Sometimes what we get is life lessons.
Often I am in awe of the things people are able to accomplish personally and professionally. A soldier turned actor, an NFL player turned Congressional Representative, a high school drop out turned doctor, a bartender turned boxer. All possible to accomplish; yet, when someone sees these individuals the initial perception of who they are may only be based upon their job title and the visual image that is presented.
Every employee, every friend, every family has a back story that sometimes is not shared. The back story grows and grows until it becomes public knowledge. This is also true for a group of twelve individual bartenders in New York City (NYC) from a variety of backgrounds with similar goals - to train. These bartenders were picked by the Bartender Boxing Organization to train as part of a three-month intensive training regimen for bartenders across the United States that culminated in boxing matches for the participants on November 19, 2017 in NYC.
The New York bartender team trained at the Gleason Gym in the DUMBO section of Brooklyn, NY. Gleason's was originally founded in the Bronx in 1937 and has changed locations several times since opening. Gleason's has trained world recognized fighters that include Roberto Duran, Jake LaMotta, and Hector Camacho.
The participants of the program learned life skills strategies such as diligence in what they do personally and professionally. The program taught discipline, focus, and the importance of a routine.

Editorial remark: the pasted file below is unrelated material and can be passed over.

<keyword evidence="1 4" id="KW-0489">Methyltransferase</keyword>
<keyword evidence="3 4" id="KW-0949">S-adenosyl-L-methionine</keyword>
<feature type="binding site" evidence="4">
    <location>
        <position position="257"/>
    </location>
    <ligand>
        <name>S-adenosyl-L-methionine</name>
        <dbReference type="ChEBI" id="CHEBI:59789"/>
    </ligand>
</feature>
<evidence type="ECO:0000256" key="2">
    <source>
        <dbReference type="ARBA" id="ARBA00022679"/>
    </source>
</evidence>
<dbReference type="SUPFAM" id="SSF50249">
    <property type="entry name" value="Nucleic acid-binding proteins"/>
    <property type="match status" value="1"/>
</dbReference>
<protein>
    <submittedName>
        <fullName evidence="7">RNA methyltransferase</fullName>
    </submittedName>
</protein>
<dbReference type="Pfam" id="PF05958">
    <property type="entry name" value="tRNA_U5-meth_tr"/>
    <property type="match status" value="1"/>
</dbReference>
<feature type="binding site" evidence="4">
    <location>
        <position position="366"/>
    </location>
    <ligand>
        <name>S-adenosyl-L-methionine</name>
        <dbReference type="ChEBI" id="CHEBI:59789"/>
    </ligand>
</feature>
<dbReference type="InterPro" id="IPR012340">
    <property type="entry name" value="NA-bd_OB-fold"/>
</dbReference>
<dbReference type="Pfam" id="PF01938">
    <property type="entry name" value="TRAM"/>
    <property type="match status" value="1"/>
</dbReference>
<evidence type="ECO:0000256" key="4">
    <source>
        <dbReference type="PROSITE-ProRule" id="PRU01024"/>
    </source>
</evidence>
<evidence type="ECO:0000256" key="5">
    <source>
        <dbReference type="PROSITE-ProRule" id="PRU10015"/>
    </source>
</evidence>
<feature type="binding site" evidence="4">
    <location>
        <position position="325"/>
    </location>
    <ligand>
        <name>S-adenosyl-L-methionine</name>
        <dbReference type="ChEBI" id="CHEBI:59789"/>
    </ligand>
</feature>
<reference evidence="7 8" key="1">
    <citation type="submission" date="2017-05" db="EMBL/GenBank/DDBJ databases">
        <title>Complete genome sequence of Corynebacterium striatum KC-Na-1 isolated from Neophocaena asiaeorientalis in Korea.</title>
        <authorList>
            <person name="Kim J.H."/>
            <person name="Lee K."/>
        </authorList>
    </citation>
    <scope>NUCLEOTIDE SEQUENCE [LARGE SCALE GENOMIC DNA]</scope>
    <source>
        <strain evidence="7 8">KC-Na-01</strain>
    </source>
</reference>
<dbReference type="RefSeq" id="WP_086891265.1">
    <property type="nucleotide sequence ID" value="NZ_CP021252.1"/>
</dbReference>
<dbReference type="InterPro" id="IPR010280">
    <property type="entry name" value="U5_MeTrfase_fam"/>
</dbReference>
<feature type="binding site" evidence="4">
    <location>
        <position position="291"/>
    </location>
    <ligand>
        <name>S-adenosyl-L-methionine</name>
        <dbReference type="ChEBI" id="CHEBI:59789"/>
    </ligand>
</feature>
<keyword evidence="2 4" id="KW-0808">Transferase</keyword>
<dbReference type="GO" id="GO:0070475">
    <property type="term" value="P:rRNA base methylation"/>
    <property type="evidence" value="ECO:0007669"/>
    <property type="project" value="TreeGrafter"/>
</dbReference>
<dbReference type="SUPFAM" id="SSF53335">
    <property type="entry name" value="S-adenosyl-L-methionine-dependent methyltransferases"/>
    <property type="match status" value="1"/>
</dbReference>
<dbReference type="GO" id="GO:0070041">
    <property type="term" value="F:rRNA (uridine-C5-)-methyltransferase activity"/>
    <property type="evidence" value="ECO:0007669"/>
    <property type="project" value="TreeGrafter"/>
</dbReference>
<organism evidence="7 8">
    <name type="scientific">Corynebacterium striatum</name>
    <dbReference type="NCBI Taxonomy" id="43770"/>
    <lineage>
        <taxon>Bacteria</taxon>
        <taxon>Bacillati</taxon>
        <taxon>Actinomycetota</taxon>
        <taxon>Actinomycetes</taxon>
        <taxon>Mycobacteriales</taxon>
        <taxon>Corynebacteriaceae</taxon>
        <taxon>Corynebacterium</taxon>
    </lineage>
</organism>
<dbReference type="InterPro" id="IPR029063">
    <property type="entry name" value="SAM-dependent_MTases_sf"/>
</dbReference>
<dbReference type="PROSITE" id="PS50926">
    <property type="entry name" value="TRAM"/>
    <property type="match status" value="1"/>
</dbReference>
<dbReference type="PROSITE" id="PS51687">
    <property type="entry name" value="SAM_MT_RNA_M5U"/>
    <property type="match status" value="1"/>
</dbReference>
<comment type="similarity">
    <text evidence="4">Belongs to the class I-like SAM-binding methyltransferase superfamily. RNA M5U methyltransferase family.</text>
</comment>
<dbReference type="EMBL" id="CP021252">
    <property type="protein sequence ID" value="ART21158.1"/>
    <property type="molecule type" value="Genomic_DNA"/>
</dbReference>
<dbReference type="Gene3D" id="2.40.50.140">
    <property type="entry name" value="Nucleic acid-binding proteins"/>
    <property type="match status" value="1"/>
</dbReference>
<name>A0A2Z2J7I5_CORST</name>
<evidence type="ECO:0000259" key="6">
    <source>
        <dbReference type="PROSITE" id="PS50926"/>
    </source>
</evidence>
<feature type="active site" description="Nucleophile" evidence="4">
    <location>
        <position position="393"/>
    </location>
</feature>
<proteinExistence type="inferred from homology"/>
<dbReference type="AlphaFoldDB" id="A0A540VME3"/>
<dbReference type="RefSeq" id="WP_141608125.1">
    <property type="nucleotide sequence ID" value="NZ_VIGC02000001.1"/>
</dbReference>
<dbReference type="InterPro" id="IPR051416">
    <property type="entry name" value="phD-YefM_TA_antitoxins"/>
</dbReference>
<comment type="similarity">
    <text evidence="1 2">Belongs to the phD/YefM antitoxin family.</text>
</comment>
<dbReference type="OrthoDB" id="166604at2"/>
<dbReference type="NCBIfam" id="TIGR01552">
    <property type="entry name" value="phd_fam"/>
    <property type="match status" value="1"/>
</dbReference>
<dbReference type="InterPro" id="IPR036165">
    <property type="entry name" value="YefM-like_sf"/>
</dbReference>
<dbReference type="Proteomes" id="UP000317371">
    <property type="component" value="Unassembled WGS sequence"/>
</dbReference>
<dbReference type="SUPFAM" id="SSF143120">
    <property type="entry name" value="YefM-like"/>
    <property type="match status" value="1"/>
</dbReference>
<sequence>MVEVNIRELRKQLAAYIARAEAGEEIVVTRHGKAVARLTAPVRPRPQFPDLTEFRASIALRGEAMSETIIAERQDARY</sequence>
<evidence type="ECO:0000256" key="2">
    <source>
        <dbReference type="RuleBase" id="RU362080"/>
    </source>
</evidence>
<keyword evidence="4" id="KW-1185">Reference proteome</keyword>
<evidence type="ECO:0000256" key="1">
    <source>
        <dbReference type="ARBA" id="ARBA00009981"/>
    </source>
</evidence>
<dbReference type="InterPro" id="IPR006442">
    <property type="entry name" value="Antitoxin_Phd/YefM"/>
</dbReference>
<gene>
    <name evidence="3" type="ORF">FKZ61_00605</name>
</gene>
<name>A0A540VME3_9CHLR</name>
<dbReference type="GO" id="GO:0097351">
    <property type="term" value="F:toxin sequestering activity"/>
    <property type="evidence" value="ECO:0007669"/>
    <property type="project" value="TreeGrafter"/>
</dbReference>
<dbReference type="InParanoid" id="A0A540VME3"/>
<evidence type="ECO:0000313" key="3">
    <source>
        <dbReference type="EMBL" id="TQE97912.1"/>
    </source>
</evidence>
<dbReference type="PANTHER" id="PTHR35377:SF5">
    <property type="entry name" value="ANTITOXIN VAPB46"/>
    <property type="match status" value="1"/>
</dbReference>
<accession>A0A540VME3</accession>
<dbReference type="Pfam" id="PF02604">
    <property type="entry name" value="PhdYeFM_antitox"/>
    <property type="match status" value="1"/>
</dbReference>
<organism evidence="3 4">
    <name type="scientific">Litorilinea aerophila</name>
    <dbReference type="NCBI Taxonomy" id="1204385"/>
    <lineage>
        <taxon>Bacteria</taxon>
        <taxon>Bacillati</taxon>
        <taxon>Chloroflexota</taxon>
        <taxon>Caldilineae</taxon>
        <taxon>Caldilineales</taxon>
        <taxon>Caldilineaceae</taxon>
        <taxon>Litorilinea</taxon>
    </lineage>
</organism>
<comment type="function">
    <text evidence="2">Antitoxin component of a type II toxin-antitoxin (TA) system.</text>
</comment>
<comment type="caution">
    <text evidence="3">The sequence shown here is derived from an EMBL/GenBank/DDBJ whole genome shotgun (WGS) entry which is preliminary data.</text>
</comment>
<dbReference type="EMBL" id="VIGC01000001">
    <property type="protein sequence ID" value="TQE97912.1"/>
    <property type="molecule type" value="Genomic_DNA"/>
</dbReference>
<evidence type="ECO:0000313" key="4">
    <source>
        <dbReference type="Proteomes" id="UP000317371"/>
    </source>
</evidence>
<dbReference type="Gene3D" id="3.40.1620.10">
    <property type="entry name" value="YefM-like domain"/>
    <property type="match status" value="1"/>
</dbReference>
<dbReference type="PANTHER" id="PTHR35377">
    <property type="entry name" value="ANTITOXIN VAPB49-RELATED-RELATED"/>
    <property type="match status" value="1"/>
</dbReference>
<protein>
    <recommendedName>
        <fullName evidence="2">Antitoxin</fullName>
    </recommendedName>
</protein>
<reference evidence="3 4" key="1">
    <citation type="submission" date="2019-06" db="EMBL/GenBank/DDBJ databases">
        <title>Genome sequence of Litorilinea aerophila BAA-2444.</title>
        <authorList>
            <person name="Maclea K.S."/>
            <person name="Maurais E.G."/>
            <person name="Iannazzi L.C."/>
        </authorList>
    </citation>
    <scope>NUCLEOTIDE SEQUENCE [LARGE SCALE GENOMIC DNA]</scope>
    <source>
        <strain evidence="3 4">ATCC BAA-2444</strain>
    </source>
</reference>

Within the routine, one must examine what they are eating physically and mentally. After a two hour workout what is a person to eat? Like many, I would grab a bag of Doritos or Veggie Chips. Yet, is it worth it? After workouts many people are physically hungry. It is easy to go grab a Tasteykake or something from a gas station or corner Bodega in NYC on the way home to temporarily fill your stomach - easy peazy. Yet, is it worth it? Quick carb loads only last so long and you end up back where you started - Hungry.
Eating mentally is about how you feed your soul and spirit. Are you speaking negatively to yourself; boxing with the person in the mirror? Are you overly hard on yourself when you swing and do not connect with your opponent in the business world or in your workout? Eating mentally is a process of business carb. A process that is used to attempt quick fixes to an organization or system. The mental dinner on the table smells like success; yet, is it true success?
In order to create psychological wins for firms, consultants must collaborate with their clients to create individual and organizational resiliency. How we feed our own and client's spirits, train for the next business round of competition, and how we choose to act within personal and professional areas distinctly impacts an organization and the success of the organization long term. External perceptions impact client buy-in to the process of change and how firms compete in their industry. There are no quick fixes.
Quick fixes are when firms write a statement of work that does not include the true issues. Only and overview in the hopes that the consulting firm will buy into the process stated. Yet, what may occur is that firms actually are short changing their own process and opportunities for growth.